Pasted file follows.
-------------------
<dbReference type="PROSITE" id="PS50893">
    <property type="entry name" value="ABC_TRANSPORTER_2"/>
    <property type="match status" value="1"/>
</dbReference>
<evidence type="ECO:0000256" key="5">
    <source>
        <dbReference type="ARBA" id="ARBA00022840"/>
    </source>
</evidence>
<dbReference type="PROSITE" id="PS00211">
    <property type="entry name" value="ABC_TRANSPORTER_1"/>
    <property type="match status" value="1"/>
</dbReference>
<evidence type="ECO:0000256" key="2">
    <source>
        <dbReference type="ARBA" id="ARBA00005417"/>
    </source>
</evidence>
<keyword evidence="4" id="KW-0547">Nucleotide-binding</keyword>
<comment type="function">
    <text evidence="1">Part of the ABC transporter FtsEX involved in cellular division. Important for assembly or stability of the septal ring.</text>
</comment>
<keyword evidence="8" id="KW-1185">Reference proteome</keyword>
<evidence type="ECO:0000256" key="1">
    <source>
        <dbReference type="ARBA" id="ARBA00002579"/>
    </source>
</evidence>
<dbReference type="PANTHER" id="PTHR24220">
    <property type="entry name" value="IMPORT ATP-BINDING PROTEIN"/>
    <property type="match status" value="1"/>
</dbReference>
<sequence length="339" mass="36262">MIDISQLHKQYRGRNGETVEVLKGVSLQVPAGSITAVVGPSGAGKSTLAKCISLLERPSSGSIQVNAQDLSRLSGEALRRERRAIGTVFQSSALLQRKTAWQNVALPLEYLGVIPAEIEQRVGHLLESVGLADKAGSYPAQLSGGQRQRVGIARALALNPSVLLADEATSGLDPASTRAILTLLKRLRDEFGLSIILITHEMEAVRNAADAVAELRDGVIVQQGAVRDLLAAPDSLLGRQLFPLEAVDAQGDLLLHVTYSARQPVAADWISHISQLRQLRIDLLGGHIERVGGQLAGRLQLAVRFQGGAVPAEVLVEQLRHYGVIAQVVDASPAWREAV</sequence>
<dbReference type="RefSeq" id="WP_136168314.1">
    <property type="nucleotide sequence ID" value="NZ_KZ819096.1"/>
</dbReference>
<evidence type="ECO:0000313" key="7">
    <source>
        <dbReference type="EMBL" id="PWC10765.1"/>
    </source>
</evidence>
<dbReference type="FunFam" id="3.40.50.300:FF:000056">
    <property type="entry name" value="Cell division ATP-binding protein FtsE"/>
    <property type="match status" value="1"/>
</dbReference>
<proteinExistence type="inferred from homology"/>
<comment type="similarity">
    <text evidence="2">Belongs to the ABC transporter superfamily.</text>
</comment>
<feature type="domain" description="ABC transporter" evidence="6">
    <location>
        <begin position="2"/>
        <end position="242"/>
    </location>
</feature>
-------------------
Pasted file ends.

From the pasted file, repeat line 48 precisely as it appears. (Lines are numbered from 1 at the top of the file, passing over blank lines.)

    <text evidence="2">Belongs to the ABC transporter superfamily.</text>